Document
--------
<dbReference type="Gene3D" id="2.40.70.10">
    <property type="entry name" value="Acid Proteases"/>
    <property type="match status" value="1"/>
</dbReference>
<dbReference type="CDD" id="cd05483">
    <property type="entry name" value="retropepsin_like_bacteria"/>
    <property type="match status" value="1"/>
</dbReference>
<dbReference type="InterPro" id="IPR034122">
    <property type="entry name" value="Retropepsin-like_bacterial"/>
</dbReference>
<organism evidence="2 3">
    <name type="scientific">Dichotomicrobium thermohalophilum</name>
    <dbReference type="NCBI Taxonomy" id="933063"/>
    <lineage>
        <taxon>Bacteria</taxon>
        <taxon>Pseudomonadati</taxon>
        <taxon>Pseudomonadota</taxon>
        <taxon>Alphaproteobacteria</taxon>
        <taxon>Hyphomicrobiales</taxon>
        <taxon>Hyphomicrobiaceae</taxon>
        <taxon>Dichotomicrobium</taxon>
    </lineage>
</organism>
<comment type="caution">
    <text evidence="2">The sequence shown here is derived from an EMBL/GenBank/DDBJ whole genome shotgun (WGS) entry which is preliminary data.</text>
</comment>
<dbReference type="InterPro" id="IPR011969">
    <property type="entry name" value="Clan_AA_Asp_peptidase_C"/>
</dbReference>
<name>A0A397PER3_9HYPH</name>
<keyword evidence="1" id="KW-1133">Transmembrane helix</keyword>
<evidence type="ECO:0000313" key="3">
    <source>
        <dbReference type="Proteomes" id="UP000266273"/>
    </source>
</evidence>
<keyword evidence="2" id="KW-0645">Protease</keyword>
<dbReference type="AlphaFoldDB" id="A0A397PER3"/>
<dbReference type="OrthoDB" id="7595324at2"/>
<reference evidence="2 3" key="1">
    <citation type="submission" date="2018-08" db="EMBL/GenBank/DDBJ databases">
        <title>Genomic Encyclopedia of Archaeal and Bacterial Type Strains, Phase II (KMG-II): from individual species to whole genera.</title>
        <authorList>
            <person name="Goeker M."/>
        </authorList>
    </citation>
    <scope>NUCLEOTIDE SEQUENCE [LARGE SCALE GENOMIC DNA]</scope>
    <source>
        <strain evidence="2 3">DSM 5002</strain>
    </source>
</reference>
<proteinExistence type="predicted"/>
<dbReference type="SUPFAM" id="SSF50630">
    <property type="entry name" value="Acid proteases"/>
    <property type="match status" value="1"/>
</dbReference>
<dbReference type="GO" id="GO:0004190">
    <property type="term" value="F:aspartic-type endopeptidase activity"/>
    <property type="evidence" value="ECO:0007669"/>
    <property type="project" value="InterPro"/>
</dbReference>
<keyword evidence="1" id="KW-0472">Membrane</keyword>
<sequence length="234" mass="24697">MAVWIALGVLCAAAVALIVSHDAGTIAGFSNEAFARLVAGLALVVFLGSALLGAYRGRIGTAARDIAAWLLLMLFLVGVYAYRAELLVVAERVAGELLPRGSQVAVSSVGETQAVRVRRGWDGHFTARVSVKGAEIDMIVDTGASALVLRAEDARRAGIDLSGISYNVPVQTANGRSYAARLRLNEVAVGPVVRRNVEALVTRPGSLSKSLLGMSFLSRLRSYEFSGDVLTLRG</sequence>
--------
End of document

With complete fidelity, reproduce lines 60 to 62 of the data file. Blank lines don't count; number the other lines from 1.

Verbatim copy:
    <property type="evidence" value="ECO:0007669"/>
    <property type="project" value="InterPro"/>
</dbReference>